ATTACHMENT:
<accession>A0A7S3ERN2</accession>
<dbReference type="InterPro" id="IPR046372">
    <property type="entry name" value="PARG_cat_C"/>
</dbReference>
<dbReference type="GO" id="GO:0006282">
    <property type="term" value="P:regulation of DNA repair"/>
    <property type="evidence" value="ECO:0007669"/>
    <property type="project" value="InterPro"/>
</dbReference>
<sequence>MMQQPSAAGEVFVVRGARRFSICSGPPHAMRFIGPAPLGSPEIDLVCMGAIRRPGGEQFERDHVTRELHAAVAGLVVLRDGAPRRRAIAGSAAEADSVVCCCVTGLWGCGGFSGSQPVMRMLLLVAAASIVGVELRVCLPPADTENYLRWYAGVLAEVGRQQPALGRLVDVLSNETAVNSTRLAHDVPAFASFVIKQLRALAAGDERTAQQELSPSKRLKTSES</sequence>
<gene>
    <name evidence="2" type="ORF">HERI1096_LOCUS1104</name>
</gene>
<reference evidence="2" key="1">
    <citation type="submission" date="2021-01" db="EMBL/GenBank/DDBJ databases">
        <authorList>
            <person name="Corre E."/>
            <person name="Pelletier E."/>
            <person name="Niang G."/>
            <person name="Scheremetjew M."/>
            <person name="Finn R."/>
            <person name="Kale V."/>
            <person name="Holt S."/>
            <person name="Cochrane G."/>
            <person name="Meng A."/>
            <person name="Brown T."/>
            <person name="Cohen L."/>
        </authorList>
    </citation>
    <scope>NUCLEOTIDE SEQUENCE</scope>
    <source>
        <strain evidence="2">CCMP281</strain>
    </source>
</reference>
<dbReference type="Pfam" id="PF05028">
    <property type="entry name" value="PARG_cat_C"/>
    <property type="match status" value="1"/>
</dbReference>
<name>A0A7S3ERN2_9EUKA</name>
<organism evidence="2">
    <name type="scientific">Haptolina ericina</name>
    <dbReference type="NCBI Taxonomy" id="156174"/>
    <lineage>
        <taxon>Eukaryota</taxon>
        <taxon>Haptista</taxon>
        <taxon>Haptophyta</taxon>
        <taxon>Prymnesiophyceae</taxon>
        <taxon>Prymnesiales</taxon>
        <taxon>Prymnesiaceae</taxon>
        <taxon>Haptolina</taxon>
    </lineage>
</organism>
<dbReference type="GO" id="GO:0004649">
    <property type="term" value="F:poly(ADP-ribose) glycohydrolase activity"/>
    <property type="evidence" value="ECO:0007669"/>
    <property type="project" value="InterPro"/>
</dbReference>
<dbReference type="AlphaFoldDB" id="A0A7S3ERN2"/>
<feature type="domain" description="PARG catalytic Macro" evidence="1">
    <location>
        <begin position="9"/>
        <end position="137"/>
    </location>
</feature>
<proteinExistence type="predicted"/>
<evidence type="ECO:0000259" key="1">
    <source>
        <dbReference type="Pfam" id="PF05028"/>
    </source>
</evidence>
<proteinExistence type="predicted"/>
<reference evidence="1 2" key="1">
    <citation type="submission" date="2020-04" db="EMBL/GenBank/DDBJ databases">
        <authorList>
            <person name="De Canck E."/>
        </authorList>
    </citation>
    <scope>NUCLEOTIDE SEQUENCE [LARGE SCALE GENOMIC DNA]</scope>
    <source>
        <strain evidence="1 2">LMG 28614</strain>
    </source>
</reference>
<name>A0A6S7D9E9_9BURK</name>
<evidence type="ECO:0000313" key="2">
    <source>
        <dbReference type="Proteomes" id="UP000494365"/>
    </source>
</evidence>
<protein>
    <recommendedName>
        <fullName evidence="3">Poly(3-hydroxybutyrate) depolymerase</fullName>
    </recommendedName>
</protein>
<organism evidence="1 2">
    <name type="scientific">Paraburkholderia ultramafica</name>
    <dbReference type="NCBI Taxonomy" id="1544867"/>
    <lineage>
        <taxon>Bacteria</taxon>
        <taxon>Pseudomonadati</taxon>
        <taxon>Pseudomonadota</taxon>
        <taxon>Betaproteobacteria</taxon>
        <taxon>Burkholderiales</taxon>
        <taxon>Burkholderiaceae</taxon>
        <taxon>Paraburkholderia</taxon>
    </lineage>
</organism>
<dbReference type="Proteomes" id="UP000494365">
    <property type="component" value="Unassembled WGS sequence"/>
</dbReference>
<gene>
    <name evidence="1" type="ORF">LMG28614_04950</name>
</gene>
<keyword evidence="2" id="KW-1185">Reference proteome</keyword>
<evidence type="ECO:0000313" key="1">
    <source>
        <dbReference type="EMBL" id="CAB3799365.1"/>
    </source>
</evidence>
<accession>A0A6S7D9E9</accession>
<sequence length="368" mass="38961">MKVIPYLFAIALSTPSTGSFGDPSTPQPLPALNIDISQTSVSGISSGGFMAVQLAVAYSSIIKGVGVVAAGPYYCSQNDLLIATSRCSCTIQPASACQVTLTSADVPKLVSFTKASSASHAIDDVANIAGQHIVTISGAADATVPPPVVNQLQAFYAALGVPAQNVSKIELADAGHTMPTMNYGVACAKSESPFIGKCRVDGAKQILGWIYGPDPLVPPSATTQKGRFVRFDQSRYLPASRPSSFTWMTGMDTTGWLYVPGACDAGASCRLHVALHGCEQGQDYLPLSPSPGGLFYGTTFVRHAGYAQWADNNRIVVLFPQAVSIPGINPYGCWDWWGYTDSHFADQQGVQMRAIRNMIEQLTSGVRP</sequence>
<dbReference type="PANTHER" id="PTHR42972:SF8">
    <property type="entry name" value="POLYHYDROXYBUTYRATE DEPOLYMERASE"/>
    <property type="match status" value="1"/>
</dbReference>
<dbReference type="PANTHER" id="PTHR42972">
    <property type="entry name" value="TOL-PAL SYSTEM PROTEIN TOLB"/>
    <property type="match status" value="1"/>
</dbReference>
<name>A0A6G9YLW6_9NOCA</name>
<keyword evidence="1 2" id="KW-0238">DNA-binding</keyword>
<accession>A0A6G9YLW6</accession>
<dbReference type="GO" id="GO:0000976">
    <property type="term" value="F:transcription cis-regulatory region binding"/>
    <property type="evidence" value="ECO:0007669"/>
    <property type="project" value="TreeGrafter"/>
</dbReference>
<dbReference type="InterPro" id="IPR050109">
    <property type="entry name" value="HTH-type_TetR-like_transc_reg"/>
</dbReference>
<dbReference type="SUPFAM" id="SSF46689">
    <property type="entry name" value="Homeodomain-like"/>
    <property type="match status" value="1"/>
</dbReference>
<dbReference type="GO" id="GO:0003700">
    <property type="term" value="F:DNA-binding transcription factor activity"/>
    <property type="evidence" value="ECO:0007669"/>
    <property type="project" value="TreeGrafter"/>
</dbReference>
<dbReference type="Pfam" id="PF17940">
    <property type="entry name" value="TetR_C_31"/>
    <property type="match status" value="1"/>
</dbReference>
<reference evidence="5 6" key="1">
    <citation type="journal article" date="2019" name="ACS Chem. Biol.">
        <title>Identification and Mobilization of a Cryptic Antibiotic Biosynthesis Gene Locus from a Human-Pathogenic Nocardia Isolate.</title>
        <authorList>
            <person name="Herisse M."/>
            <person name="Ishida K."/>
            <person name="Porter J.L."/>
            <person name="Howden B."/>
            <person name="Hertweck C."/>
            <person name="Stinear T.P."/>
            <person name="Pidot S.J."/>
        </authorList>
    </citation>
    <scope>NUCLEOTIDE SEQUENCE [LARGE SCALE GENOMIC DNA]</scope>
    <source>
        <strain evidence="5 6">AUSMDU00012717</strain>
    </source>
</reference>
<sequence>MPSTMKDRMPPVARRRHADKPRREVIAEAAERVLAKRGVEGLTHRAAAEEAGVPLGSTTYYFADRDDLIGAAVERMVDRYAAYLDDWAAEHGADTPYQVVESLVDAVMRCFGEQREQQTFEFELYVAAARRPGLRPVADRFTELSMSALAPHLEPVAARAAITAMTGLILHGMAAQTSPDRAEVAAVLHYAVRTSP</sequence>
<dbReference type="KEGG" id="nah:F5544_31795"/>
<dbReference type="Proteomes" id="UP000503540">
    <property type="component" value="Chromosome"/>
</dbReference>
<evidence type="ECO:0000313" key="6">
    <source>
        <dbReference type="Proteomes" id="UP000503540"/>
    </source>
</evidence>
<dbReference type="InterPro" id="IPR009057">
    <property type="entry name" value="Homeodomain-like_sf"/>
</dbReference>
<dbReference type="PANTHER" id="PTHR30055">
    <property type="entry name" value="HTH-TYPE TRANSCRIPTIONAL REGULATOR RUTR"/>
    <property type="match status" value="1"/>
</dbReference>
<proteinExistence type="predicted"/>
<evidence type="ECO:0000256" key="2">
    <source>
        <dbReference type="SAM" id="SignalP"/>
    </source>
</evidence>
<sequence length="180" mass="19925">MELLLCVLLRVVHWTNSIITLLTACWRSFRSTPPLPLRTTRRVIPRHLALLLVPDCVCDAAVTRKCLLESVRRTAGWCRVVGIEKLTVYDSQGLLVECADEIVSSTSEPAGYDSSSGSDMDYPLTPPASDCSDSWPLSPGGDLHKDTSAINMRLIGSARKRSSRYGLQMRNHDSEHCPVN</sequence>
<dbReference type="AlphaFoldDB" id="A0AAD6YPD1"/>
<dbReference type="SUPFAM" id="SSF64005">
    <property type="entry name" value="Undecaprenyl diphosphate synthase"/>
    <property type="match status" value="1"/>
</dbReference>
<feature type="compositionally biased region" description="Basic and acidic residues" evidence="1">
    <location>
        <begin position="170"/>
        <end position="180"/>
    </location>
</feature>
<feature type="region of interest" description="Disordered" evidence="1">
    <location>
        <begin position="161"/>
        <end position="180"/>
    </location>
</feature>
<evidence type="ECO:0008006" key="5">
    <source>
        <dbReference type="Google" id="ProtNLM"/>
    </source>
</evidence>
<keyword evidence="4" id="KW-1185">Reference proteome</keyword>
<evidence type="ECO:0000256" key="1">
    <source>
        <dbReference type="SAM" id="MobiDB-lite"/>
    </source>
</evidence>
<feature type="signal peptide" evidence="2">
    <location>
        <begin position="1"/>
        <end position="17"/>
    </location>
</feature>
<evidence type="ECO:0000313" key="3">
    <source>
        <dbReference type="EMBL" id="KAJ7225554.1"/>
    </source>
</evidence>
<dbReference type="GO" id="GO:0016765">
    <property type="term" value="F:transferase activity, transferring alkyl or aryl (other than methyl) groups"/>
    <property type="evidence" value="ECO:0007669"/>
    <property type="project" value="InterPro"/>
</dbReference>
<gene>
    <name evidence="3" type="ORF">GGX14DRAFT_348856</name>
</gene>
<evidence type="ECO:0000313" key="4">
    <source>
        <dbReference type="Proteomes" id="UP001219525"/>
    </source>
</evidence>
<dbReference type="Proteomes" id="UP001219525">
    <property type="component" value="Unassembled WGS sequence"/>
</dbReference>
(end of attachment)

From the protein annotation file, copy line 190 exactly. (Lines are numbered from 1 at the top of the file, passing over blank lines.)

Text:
    <source>